Since JPMorgan Chase has been in the news a lot lately, I thought it was time to take a bit of a look at the compensation package for one James Dimon, Chairman and CEO of the company.
Let's start by looking at the Board approved compensation package for 2011 vs. 2010 in graphical form:
Notice that there was very little change over the two years, however, the total size of the package reached $23 million both years with the only difference being half a million dollars in salary and cash incentive which totalled $6 million both years.
This package was justified based on:
1.) Record net earnings in 2011 of $19 billion.
2.) Return on equity of 11 percent.
3.) Strong performance compared to its competitors.
4.) Maintenance of a "fortress balance sheet".
Going back a bit further, here is a screen capture from the 2012 Proxy Statement showing how Mr. Dimon's compensation package has changed since 2009:
Notice his raise of 51 percent from 2009 to 2010. Nice. The RSUs granted in 2011 vest in two equal installments on January 13, 2014 and 2015 and represent the right of the holder to receive one share of common stock on the vesting day plus dividends paid during the vesting period. The SAR's issued on January 18, 2012 have an exercise price of $35.61 and 20 percent will be exercisable each year over the following five years.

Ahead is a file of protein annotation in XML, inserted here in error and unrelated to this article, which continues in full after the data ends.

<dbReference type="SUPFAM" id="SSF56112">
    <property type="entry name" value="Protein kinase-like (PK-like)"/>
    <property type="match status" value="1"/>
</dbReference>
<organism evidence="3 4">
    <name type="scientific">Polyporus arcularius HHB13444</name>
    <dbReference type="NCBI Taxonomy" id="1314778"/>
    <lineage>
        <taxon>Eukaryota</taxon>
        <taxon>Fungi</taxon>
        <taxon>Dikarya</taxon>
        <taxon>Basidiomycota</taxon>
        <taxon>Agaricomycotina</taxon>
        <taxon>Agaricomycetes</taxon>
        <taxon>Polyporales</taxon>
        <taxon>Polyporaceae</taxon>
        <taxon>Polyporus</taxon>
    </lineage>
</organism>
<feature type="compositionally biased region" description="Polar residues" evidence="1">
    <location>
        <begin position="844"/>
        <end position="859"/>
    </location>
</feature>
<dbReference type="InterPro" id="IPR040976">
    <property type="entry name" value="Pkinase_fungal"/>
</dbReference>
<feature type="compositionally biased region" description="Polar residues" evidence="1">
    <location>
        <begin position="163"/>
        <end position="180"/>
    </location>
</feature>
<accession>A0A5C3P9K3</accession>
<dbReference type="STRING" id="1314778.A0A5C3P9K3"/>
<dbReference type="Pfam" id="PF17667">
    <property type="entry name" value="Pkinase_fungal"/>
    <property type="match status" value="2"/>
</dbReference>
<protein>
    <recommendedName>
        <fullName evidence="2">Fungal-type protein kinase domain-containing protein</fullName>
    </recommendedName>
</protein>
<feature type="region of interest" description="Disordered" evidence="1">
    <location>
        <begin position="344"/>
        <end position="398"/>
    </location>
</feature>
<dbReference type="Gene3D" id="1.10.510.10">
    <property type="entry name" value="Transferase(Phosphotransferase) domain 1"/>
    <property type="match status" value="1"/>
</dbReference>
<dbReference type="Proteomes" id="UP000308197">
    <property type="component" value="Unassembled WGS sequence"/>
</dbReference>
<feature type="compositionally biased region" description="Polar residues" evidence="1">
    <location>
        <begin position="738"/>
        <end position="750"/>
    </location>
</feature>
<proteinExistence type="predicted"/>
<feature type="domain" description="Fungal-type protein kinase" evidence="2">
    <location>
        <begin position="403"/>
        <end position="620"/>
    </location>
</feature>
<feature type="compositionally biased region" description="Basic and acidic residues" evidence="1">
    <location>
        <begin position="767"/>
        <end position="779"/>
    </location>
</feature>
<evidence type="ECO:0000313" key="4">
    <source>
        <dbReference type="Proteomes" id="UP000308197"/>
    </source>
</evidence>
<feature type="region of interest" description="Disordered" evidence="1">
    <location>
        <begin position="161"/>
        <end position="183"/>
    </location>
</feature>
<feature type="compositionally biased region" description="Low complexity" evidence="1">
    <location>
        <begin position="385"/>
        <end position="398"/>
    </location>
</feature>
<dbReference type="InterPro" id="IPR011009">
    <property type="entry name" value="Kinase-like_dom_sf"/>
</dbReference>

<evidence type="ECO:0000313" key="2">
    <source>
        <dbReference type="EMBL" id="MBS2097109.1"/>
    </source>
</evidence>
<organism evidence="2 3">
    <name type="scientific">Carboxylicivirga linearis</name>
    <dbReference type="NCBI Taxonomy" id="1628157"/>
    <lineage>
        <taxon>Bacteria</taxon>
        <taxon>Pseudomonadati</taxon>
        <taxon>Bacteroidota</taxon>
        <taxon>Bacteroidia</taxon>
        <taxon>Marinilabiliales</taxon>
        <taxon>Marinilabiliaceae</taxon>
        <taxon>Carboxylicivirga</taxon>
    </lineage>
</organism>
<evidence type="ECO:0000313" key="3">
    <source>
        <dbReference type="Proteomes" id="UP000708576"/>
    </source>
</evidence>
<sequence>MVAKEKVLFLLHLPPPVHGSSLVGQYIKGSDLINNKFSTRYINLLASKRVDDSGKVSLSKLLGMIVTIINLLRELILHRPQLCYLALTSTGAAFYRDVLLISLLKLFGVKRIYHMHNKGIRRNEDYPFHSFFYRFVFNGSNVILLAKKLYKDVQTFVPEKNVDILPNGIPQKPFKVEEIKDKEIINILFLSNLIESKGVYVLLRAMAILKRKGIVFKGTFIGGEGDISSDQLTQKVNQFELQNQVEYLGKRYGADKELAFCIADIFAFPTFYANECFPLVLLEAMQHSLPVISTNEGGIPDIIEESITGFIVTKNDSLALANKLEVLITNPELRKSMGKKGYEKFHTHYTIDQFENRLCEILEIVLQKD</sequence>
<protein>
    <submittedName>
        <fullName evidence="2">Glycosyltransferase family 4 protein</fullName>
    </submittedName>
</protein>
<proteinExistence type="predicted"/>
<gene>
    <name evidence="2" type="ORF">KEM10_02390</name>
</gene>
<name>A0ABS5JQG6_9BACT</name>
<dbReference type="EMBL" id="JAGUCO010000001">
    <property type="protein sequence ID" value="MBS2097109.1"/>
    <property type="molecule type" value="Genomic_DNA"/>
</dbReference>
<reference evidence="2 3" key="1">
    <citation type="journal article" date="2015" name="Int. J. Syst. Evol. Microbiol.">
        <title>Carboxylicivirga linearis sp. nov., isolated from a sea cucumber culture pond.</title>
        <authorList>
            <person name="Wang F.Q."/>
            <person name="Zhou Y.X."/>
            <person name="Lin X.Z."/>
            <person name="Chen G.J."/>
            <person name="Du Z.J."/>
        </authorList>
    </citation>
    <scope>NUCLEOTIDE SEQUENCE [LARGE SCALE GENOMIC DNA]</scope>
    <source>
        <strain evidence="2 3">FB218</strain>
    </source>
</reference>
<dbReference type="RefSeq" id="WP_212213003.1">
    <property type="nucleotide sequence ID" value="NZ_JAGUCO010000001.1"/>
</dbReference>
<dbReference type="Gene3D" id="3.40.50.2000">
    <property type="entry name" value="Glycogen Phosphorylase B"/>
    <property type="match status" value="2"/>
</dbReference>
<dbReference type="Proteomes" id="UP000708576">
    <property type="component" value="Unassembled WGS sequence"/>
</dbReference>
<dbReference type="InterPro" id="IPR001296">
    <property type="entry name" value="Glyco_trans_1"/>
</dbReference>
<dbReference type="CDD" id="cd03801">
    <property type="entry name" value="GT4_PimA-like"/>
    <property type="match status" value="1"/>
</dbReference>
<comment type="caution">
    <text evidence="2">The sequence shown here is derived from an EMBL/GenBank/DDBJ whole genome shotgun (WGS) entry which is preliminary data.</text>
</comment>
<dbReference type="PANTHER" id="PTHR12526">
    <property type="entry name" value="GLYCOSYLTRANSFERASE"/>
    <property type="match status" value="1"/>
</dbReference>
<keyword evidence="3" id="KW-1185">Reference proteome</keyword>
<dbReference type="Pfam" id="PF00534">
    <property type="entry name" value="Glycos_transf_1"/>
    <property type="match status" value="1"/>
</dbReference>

If you take out the RSUs and SARs, here's what Mr. Dimon's compensation looks like:
Here is more detail on Mr. Dimon's equity awards issued during 2011 for the 2010 year:
Here are his outstanding equity awards and the value of the vested and unvested portions:
The market value of all units that have not vested is nearly $15 million, most of which expire on January 22, 2018.
As shown here, during 2011, Mr. Dimon exercised options and stock awards, raking in nearly $8.5 million:
JPM prides itself on having no golden parachutes and no special severance plans for its executive team and that its executive equity awards vest on their original schedule with no acceleration.
JPM's executives also get no matching of 401(k) savings plans, no special medical, dental or disability benefits, no private club dues, no car allowances, no financial planning assistance and no pension credits for incentives although, one would have to imagine that on $23 million annually, Mr. Dimon could well afford whatever he needs to get through life.
In closing, here's what JPM has to say about their approach to executive compensation:
In light of recent news about JPM and its "irregularities", one has to love the phrase "The Firm's compensation system plays a significant role in the Firm's ability to attract, retain and motivate the highest quality workforce.". As well, in light of the "London Whale" $4.4 billion worth of trading losses, it will be interesting to see if the clawback rises all the way to the top of the highest quality heap.